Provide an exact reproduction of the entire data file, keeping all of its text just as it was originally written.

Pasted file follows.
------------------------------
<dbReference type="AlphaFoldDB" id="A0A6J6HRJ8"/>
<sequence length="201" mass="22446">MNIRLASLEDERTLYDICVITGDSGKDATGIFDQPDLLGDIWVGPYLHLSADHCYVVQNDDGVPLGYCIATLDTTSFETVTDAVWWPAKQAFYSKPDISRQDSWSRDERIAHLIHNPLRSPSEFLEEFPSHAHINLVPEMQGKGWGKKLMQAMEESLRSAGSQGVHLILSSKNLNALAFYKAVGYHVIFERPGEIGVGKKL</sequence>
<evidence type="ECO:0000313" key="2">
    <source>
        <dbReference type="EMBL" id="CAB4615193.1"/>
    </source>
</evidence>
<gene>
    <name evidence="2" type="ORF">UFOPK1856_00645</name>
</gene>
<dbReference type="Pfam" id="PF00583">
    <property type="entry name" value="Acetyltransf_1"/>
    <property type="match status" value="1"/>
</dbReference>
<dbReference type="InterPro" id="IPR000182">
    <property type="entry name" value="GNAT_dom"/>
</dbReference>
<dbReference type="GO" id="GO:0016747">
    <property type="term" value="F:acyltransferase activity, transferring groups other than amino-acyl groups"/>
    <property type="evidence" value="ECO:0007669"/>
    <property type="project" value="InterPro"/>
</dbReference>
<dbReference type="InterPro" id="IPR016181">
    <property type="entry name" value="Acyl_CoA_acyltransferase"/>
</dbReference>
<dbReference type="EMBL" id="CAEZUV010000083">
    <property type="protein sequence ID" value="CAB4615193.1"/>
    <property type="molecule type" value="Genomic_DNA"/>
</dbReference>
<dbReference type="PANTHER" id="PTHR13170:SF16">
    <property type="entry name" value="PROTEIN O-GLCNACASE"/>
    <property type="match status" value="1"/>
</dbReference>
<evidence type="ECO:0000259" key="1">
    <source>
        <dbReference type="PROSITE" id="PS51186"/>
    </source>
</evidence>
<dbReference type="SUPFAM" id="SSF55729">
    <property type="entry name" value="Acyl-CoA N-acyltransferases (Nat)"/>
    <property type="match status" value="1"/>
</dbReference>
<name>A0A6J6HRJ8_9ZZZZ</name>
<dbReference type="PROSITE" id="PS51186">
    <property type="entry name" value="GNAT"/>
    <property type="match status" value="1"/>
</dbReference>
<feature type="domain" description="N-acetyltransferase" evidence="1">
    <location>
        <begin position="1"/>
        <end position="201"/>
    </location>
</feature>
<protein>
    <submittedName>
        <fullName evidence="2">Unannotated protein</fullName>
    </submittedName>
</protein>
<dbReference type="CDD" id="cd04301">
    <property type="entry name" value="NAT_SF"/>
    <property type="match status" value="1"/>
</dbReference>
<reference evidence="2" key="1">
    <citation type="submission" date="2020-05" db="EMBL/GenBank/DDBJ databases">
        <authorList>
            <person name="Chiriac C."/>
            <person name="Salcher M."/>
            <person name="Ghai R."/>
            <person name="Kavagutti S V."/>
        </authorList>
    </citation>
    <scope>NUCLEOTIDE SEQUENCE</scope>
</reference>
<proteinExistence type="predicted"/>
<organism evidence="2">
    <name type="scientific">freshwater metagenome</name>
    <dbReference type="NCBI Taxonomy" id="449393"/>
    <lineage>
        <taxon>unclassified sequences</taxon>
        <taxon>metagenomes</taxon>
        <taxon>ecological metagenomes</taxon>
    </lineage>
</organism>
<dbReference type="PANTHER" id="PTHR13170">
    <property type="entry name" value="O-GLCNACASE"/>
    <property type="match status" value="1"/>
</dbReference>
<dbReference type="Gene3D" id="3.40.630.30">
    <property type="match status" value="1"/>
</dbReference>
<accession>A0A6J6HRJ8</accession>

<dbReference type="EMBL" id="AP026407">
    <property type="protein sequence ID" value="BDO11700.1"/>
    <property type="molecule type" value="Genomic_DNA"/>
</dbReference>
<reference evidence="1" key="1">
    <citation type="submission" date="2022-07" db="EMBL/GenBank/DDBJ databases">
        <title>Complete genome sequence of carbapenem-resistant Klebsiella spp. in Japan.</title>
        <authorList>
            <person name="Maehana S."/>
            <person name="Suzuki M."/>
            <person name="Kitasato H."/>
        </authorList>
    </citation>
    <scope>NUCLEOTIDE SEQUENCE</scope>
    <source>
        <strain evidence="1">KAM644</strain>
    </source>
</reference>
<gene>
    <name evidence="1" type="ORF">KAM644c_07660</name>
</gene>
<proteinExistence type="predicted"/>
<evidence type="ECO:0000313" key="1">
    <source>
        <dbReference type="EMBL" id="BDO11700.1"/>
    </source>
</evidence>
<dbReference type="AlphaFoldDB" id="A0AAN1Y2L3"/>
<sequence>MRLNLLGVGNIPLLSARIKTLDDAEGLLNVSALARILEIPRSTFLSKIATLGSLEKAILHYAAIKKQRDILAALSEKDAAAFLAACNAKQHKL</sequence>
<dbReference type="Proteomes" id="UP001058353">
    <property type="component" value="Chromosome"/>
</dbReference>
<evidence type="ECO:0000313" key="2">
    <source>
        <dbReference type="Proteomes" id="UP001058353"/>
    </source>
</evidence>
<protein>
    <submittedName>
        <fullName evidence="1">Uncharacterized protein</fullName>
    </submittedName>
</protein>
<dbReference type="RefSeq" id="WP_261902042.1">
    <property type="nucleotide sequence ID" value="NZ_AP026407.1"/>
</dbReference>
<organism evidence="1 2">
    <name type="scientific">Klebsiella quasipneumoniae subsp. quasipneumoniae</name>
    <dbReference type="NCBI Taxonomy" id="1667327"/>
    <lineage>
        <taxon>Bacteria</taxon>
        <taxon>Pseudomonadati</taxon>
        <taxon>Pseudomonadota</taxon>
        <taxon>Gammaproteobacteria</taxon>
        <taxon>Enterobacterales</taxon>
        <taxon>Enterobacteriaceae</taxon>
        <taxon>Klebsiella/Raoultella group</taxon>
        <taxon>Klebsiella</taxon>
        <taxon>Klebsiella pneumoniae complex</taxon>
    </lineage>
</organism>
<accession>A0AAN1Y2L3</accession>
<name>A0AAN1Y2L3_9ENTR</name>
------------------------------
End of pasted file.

<dbReference type="AlphaFoldDB" id="A0A6J6HRJ8"/>
<sequence length="201" mass="22446">MNIRLASLEDERTLYDICVITGDSGKDATGIFDQPDLLGDIWVGPYLHLSADHCYVVQNDDGVPLGYCIATLDTTSFETVTDAVWWPAKQAFYSKPDISRQDSWSRDERIAHLIHNPLRSPSEFLEEFPSHAHINLVPEMQGKGWGKKLMQAMEESLRSAGSQGVHLILSSKNLNALAFYKAVGYHVIFERPGEIGVGKKL</sequence>
<evidence type="ECO:0000313" key="2">
    <source>
        <dbReference type="EMBL" id="CAB4615193.1"/>
    </source>
</evidence>
<gene>
    <name evidence="2" type="ORF">UFOPK1856_00645</name>
</gene>
<dbReference type="Pfam" id="PF00583">
    <property type="entry name" value="Acetyltransf_1"/>
    <property type="match status" value="1"/>
</dbReference>
<dbReference type="InterPro" id="IPR000182">
    <property type="entry name" value="GNAT_dom"/>
</dbReference>
<dbReference type="GO" id="GO:0016747">
    <property type="term" value="F:acyltransferase activity, transferring groups other than amino-acyl groups"/>
    <property type="evidence" value="ECO:0007669"/>
    <property type="project" value="InterPro"/>
</dbReference>
<dbReference type="InterPro" id="IPR016181">
    <property type="entry name" value="Acyl_CoA_acyltransferase"/>
</dbReference>
<dbReference type="EMBL" id="CAEZUV010000083">
    <property type="protein sequence ID" value="CAB4615193.1"/>
    <property type="molecule type" value="Genomic_DNA"/>
</dbReference>
<dbReference type="PANTHER" id="PTHR13170:SF16">
    <property type="entry name" value="PROTEIN O-GLCNACASE"/>
    <property type="match status" value="1"/>
</dbReference>
<evidence type="ECO:0000259" key="1">
    <source>
        <dbReference type="PROSITE" id="PS51186"/>
    </source>
</evidence>
<dbReference type="SUPFAM" id="SSF55729">
    <property type="entry name" value="Acyl-CoA N-acyltransferases (Nat)"/>
    <property type="match status" value="1"/>
</dbReference>
<name>A0A6J6HRJ8_9ZZZZ</name>
<dbReference type="PROSITE" id="PS51186">
    <property type="entry name" value="GNAT"/>
    <property type="match status" value="1"/>
</dbReference>
<feature type="domain" description="N-acetyltransferase" evidence="1">
    <location>
        <begin position="1"/>
        <end position="201"/>
    </location>
</feature>
<protein>
    <submittedName>
        <fullName evidence="2">Unannotated protein</fullName>
    </submittedName>
</protein>
<dbReference type="CDD" id="cd04301">
    <property type="entry name" value="NAT_SF"/>
    <property type="match status" value="1"/>
</dbReference>
<reference evidence="2" key="1">
    <citation type="submission" date="2020-05" db="EMBL/GenBank/DDBJ databases">
        <authorList>
            <person name="Chiriac C."/>
            <person name="Salcher M."/>
            <person name="Ghai R."/>
            <person name="Kavagutti S V."/>
        </authorList>
    </citation>
    <scope>NUCLEOTIDE SEQUENCE</scope>
</reference>
<proteinExistence type="predicted"/>
<organism evidence="2">
    <name type="scientific">freshwater metagenome</name>
    <dbReference type="NCBI Taxonomy" id="449393"/>
    <lineage>
        <taxon>unclassified sequences</taxon>
        <taxon>metagenomes</taxon>
        <taxon>ecological metagenomes</taxon>
    </lineage>
</organism>
<dbReference type="PANTHER" id="PTHR13170">
    <property type="entry name" value="O-GLCNACASE"/>
    <property type="match status" value="1"/>
</dbReference>
<dbReference type="Gene3D" id="3.40.630.30">
    <property type="match status" value="1"/>
</dbReference>
<accession>A0A6J6HRJ8</accession>

<dbReference type="EMBL" id="AP026407">
    <property type="protein sequence ID" value="BDO11700.1"/>
    <property type="molecule type" value="Genomic_DNA"/>
</dbReference>
<reference evidence="1" key="1">
    <citation type="submission" date="2022-07" db="EMBL/GenBank/DDBJ databases">
        <title>Complete genome sequence of carbapenem-resistant Klebsiella spp. in Japan.</title>
        <authorList>
            <person name="Maehana S."/>
            <person name="Suzuki M."/>
            <person name="Kitasato H."/>
        </authorList>
    </citation>
    <scope>NUCLEOTIDE SEQUENCE</scope>
    <source>
        <strain evidence="1">KAM644</strain>
    </source>
</reference>
<gene>
    <name evidence="1" type="ORF">KAM644c_07660</name>
</gene>
<proteinExistence type="predicted"/>
<evidence type="ECO:0000313" key="1">
    <source>
        <dbReference type="EMBL" id="BDO11700.1"/>
    </source>
</evidence>
<dbReference type="AlphaFoldDB" id="A0AAN1Y2L3"/>
<sequence>MRLNLLGVGNIPLLSARIKTLDDAEGLLNVSALARILEIPRSTFLSKIATLGSLEKAILHYAAIKKQRDILAALSEKDAAAFLAACNAKQHKL</sequence>
<dbReference type="Proteomes" id="UP001058353">
    <property type="component" value="Chromosome"/>
</dbReference>
<evidence type="ECO:0000313" key="2">
    <source>
        <dbReference type="Proteomes" id="UP001058353"/>
    </source>
</evidence>
<protein>
    <submittedName>
        <fullName evidence="1">Uncharacterized protein</fullName>
    </submittedName>
</protein>
<dbReference type="RefSeq" id="WP_261902042.1">
    <property type="nucleotide sequence ID" value="NZ_AP026407.1"/>
</dbReference>
<organism evidence="1 2">
    <name type="scientific">Klebsiella quasipneumoniae subsp. quasipneumoniae</name>
    <dbReference type="NCBI Taxonomy" id="1667327"/>
    <lineage>
        <taxon>Bacteria</taxon>
        <taxon>Pseudomonadati</taxon>
        <taxon>Pseudomonadota</taxon>
        <taxon>Gammaproteobacteria</taxon>
        <taxon>Enterobacterales</taxon>
        <taxon>Enterobacteriaceae</taxon>
        <taxon>Klebsiella/Raoultella group</taxon>
        <taxon>Klebsiella</taxon>
        <taxon>Klebsiella pneumoniae complex</taxon>
    </lineage>
</organism>
<accession>A0AAN1Y2L3</accession>
<name>A0AAN1Y2L3_9ENTR</name>